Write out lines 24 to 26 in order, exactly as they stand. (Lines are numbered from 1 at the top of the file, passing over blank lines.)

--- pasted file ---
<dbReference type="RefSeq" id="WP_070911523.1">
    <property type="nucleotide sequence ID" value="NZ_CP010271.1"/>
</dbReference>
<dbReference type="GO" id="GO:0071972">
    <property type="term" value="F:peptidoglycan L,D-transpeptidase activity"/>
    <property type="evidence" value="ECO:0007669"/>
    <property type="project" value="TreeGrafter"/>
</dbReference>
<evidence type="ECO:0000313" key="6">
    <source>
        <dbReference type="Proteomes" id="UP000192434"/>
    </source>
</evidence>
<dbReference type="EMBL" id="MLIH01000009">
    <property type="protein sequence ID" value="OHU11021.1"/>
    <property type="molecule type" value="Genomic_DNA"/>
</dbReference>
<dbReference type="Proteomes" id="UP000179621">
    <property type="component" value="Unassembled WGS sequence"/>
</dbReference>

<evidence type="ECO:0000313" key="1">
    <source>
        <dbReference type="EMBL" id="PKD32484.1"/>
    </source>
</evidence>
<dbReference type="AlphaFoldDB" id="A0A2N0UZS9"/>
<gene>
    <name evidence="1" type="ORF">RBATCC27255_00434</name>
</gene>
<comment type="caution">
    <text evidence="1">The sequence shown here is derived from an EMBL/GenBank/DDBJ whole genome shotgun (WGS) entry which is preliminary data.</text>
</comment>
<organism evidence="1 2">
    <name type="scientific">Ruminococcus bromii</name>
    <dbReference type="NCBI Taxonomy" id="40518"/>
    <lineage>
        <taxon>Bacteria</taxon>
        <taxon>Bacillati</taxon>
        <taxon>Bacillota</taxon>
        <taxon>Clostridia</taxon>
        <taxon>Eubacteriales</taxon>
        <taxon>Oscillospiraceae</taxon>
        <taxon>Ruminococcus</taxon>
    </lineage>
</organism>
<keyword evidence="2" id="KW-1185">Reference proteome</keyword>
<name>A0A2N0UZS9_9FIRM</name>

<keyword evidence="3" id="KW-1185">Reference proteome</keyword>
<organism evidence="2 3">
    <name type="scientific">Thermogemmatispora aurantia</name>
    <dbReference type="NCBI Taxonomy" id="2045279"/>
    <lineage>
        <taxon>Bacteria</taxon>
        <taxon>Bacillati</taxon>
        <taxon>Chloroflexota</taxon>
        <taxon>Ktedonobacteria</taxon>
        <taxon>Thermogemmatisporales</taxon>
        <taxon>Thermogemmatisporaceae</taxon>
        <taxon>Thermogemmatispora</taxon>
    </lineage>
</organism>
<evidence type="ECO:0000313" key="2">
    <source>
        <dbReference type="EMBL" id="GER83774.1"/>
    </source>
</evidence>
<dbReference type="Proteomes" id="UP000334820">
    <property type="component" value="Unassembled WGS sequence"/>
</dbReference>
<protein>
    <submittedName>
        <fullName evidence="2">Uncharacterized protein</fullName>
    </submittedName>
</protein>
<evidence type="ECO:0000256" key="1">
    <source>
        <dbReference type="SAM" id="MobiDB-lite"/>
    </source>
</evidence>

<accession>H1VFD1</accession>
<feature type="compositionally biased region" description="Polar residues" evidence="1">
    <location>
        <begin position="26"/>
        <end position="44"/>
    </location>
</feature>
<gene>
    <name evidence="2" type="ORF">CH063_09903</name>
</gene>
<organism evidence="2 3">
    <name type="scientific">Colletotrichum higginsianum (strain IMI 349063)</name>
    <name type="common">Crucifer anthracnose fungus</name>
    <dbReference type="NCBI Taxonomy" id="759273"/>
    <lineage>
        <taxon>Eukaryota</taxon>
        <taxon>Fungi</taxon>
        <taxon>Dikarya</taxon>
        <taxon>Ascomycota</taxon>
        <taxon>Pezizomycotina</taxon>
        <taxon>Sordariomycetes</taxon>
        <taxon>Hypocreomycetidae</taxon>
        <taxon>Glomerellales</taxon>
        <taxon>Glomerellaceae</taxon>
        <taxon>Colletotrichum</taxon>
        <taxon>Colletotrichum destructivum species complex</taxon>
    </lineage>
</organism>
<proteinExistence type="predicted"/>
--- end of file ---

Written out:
    </source>
</evidence>
<dbReference type="AlphaFoldDB" id="A0A2N0UZS9"/>